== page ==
|Automotive Repair Manuals|
Ford Pick-ups & Bronco 1980 thru 1996 2WD & 4WD Full-Size, F-100 thru F-350 Gasoline Engines (Haynes Manuals)
|Average Customer Review: ( 49 customer reviews )
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Most Helpful Customer Reviews
13 of 13 found the following review helpful:
IS A HAYNES BETTER THAN A CHILTON! Jul 14, 2011
By Street Pilot
I was looking for a complete diagram of the fuel system for my ol' 92 Ford truck. I didn't know what was what, people say nasty things about the Chilton's Manual just as much as they say nasty things about the Hanyes Manual. My dad was a mechanic so I was used to using a Chilton. But when I bought my first car I wound up getting a Haynes manual... So which is better?
FOR THE LADY'S...
In my opinion it depends on your level of experience working on vehicles. If you have never troubleshooted an engine or vehicle problem GO WITH A HAYNES. The reason why I am saying that is that the Haynes has a TROUBLESHOOTING GUIDE at the front of the book, the Haynes is great for ease of learning about your vehicle and I recommend it for the lady's and the shade tree mechanics. It has grainy black and white pictures and larger exploded diagrams than the Chilton's manual, though I do see they can be hard to follow along because there often mislabeled but it does give you a general idea of what to do.
The Chilton only has a routine maintenance section with NO TROUBLESHOOTING GUIDE, and this is where I think Chilton has lost the majority of their audience over the years. However, it should be noted that a Chilton is written for the professional mechanic, and for the mechanic that knows his way around an engine compartment. For example in the engine overhaul section the Chilton boasts Piston, Compression, and Tourqe Specification charts which are more detailed as it lists all the year models in an easy to read format, it's an easier read than what Haynes offers. Haynes offers some of the same data, but I had a difficult time tracking their data with it because it's printed over several pages as compared to Chilton's data which is printed all on one single page in an easy to read cross referencing diagram. The Chilton boasts a high quality paper than a Haynes. The Chilton has no pictures, but has easy to read diagrams and exploded diagrams of each model year transmission and engine and many other components. Though I recommend a good pair of magnification glasses when observing most of the diagrams and drawings.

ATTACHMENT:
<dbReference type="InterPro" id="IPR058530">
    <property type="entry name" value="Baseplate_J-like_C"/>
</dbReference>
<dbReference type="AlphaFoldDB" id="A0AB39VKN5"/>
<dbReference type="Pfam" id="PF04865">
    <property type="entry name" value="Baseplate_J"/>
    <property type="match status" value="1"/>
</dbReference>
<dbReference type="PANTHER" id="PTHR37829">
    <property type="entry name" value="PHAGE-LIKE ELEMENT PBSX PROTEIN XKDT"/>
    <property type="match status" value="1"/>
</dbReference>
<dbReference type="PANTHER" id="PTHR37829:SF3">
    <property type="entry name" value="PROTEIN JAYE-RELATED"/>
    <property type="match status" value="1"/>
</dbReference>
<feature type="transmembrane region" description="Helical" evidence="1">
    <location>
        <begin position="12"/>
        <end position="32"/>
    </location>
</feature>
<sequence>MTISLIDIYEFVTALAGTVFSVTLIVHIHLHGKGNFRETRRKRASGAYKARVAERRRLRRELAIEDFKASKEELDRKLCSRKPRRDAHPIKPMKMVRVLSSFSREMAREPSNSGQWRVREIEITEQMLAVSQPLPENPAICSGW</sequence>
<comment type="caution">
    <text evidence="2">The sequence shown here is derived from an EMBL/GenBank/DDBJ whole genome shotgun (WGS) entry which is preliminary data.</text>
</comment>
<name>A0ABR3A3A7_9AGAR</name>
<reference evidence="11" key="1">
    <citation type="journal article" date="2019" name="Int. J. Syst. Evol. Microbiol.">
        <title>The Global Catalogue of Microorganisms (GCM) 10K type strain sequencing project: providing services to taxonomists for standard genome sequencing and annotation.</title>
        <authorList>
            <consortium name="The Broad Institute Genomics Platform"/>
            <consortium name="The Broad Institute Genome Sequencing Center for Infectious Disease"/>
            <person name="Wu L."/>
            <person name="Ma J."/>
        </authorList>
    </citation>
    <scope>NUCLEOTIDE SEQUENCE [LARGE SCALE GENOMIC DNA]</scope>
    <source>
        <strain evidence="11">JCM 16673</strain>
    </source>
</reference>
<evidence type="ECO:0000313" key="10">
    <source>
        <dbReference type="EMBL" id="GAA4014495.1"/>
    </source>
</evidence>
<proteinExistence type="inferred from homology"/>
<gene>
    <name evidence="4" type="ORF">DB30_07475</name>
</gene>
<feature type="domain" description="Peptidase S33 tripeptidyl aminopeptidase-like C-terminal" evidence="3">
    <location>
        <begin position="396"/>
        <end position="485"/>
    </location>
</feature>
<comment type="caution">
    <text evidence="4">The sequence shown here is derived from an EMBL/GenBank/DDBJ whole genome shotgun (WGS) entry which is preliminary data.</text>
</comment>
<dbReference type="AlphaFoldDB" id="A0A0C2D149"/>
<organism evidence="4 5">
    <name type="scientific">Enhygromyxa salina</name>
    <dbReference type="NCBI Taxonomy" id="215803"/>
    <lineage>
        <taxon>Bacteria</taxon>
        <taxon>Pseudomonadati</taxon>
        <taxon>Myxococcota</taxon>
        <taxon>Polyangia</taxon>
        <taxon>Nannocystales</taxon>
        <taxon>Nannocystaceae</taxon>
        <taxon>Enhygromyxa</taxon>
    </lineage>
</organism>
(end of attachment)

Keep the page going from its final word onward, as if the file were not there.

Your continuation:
All in All...
I recommend the Haynes for the Lay Mechanic, and the Chilton for the Pro Mechanic, and I recommend both for those of you who are serious mechanics who may need to cross reference data.
That is all.
28 of 32 found the following review helpful:
Beginners Book. Oct 22, 1999
Most beginner shade tree mechanics will love it, those of us looking for serious help without going to the dealer, will be disappointed. I was. It gets almost to the point and then quits.. Found as much, no more info online, good for general maintance. Lacked information needed to to trouble shoot.....
6 of 6 found the following review helpful:
Get to know your vehicle better Jan 23, 2003
Knowing little about auto mechanics I find this manual very informative. It's a great to use as a detailed extension of an owners manual. I use it thouroughly for basic maintenance and repair. As an amature mechanic it's a good resource for getting to know your truck better, with detailed descriptions on every part. I've tried to use this book as a trouble shooting guide with with little success. More often than not it led me down dead end paths and seemed to lack a lot of info in this department.
2 of 2 found the following review helpful:
Too General Oct 31, 2010
By Consumer 1011100100
I have used two other Haynes Manuals and have usually found them very useful and well priced. So when it came to getting a manual for my old beat up ford f-150 I picked this one. But just look at the title, it covers 16 years of full sized pickups F-150, F-250, F-350 and the Bronco. Its simply too much for the book to adequately cover. The pictures have about a 1 in 4 chance of looking anything like the components in my truck. I also find it to be very carburetor biased with EFI being relegated to footnotes and references that turn out to be a wild goose chase.
This can be chalked up to Haynes biting off more than they can chew but there is a myriad of other problems with this book. They often reference you to another chapter (i.e. "see chapter x") when they really should give you a page number. This causes needless hunting and probing through the whole chapter for the part you are looking for. There is also the problem of not properly referencing illustrations. They will say "see illustration" but...which one?! There are 6 on the page, each with a number, why can't you say "see illustration 32.8"? The book is also fraught with totally unacceptable references to the right and left side instead of driver's side and passenger side.
There is some good general knowledge, but when its time to get to turning wrenches I want some specifics so I don't ruin something. That's where this book fails.
4 of 5 found the following review helpful:
Not helpful Aug 11, 2002
There is no sequence to the picture numbering. "Locate the fuel filter on the inside of the left-side rail (see illustration)" the problem is that there are 6 illustrations on the page and none is labelled left-side frame rail.
Certain factory parts of my truck are NOT in this book. It names some parts but leaves you wondering the purpose or need of said part.
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